A Bayesian Approach to Emotion Detection in Dialogist’s Voice for Human Robot Interaction

  • Shohei Kato
  • Yoshiki Sugino
  • Hidenori Itoh
Part of the Lecture Notes in Computer Science book series (LNCS, volume 4252)


This paper proposes a method for sensitivity communication robots which infer their dialogist’s emotion. The method is based on the Bayesian approach: by using a Bayesian modeling for prosodic features. In this research, we focus the elements of emotion included in dialogist’s voice. Thus, as training datasets for learning Bayesian networks, we extract prosodic feature quantities from emotionally expressive voice data. Our method learns the dependence and its strength between dialogist’s utterance and his emotion, by building Bayesian networks. Bayesian information criterion, one of the information theoretical model selection method, is used in the building Bayesian networks. The paper finally proposes a reasoner to infer dialogist’s emotion by using a Bayesian network for prosodic features of the dialogist’s voice. The paper also reports some empirical reasoning performance.


Bayesian Network Bayesian Approach Emotion Recognition Emotional Content Emotional Facial Expression 
These keywords were added by machine and not by the authors. This process is experimental and the keywords may be updated as the learning algorithm improves.


Unable to display preview. Download preview PDF.

Unable to display preview. Download preview PDF.


  1. 1.
    Akiba, T., Tanaka, H.: A Bayesian approach for user modelling in dialog systems. In: 15th International Conference of Computational Linguistics, pp. 1212–1218 (1994)Google Scholar
  2. 2.
    Cooper, G.F., Herskovits, E.: A Bayesian method for constructing Bayesian belief networks from databases, pp. 86–94 (1991)Google Scholar
  3. 3.
    Cooper, G.F., Herskovits, E.: A Bayesian method for the induction of probabilistic networks from data. Machine Learning 9, 309–347 (1992)MATHGoogle Scholar
  4. 4.
    Cowie, R., Douglas-Cowie, E., Tsapatsoulis, N., Votsis, G., Kollias, S., Fellenz, W., Taylor, J.G.: Emotion recognition in human-computer interaction. IEEE Signal Processing Magazine 18(1), 32–80 (2001)CrossRefGoogle Scholar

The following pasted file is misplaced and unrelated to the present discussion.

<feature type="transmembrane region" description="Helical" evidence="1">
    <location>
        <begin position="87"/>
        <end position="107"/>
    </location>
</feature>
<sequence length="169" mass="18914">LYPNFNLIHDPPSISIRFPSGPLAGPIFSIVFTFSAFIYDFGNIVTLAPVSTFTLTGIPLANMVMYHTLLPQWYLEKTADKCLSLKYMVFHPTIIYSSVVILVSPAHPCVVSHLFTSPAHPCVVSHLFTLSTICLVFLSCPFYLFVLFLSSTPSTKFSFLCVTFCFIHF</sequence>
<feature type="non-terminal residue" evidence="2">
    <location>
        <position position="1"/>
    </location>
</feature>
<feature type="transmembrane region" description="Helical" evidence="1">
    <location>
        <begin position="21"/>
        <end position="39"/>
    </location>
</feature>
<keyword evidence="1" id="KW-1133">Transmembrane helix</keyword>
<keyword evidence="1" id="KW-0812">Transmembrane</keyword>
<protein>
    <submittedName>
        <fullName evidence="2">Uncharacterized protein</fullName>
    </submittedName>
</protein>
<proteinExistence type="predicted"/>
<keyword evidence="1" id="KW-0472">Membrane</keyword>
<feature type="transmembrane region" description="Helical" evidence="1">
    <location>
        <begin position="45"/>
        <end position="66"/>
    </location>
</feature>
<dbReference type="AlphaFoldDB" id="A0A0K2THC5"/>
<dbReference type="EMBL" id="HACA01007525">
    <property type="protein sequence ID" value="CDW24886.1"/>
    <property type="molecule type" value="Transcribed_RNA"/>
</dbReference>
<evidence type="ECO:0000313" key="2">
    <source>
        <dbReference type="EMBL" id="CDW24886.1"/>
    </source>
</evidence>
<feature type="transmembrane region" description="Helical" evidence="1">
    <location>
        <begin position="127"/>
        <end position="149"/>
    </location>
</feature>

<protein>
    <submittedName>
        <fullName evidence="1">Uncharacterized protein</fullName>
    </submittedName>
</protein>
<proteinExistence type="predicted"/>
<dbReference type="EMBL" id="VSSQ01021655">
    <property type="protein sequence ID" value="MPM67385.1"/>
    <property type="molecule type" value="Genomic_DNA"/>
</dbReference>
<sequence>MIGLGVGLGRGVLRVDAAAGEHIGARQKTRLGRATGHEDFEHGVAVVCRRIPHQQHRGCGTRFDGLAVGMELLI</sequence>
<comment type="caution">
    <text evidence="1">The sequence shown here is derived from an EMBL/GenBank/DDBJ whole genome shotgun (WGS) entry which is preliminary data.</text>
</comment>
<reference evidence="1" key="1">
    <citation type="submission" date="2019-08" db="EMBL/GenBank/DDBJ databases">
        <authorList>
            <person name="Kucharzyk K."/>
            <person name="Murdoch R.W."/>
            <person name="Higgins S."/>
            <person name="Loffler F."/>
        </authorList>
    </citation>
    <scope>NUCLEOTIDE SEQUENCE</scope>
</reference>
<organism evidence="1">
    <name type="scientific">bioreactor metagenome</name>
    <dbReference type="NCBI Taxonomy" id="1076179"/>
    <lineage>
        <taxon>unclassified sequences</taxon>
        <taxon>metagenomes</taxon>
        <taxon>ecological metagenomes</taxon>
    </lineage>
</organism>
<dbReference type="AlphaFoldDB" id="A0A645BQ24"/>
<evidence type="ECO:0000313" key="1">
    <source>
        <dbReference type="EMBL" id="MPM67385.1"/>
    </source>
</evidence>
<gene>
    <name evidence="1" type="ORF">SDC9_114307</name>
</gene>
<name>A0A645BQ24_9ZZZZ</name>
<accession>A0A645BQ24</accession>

5. 5.
    Dempster, A., Laird, N., Rubin, D.: Maximum likelihood from incomplete data via the EM algorithm. Journal of the Royals Statistical Society B 39, 1–38 (1977)MathSciNetGoogle Scholar
  6. 6.
    Endo, G., Nakanishi, J., Morimoto, J., Cheng, G.: Experimental studies of a neural oscillator for biped locomotion with QRIO. In: IEEE International Conference on Robotics and Automation (ICRA 2005), pp. 598–604 (2005)Google Scholar
  7. 7.
    Fujita, M.: Development of an Autonomous Quadruped Robot for Robot Entertainment. Autonomous Robots 5, 7–18 (1998)CrossRefGoogle Scholar
  8. 8.
    Fujita, M., Kitano, H., Doi, T.: Robot Entertainment, ch. 2. In: Druin, A., Hendler, J. (eds.) Robots for kids: exploring new technologies for learning, pp. 37–70. Morgan Kaufmann, San Francisco (2000)Google Scholar
  9. 9.
    Henrion, M.: Propagating uncertainty in Bayesian networks by logic sampling. Uncertainty in Artificial Intelligence 2, 149–163 (1988)Google Scholar
  10. 10.
    Jensen, F.V.: Bayesian Networks and Decision Graphs. Springer, Heidelberg (2001)MATHGoogle Scholar
  11. 11.
    Kanda, S., Murase, Y., Fujioka, K.: Internet-based Robot: Mobile Agent Robot of Next-generation (MARON-1), vol. 54, pp. 285–292 (2003) (in Japanese)Google Scholar
  12. 12.
    Kanoh, M., Kato, S., Itoh, H.: Facial expressions using emotional space in sensitivity communication robot “ifbot”. In: IEEE/RSJ International Conference on Intelligent Robots and Systems (IROS 2004), pp. 1586–1591 (2004)Google Scholar
  13. 13.
    Sjölander, K.: The Snack Sound Toolkit,
  14. 14.
    Kato, S., Ohsiro, S., Watabe, K., Itoh, H., Kimura, K.: A domestic robot with sensitive communication and its vision system for talker distinction. Intelligent Autonomous Systems 8, 1162–1168 (2004)Google Scholar
  15. 15.
    Kato, S., Ohshiro, S., Itoh, H., Kimura, K.: Development of a communication robot ifbot. In: IEEE International Conference on Robotics and Automation (ICRA 2004), pp. 697–702 (2004)Google Scholar
  16. 16.
    Korb, K.B., Nicholson, A.E.: Bayesian Artificial Intelligence. Chapman & Hall/CRC, Boca Raton (2003)CrossRefGoogle Scholar
  17. 17.
    Business Design Laboratory Co. Ltd. The Extremely Expressive Communication Robot, Ifbot,
  18. 18.
    Murase, Y., Yasukawa, Y., Sakai, K., et al.: Design of a compact humanoid robot as a platform (in Japanese). In: Proc. of the 19-th conf. of Robotics Society of Japan, Japan, pp. 789–790 (2001),
  19. 19.
    Murphy, K.P.: Bayes Net Toolbox,
  20. 20.
    Murphy, K.P., Weiss, Y., Jordan, M.I.: Loopy belief propagation for approximate inference: an empirical study, 467–475 (1999)Google Scholar
  21. 21.
    Pearl, J.: Probabilistic Reasoning in Intelligent Systems. Morgan Kaufmann, San Francisco (1988)Google Scholar
  22. 22.
    Scherer, K.R., Johnstone, T., Klasmeyer, G.: Vocal expression of emotion. In: Davidson, R.J., Goldsmith, H., Scherer, K.R. (eds.) Handbook of the Affective Sciences, pp. 433–456. Oxford University Press, Oxford (2003)Google Scholar

Copyright information

© Springer-Verlag Berlin Heidelberg 2006

Authors and Affiliations

  • Shohei Kato
    • 1
  • Yoshiki Sugino
    • 1
  • Hidenori Itoh
    • 1
  1. 1.Dept. of Computer Science and EngineeringGraduate School of Engineering, Nagoya Institute of TechnologyNagoyaJapan

Personalised recommendations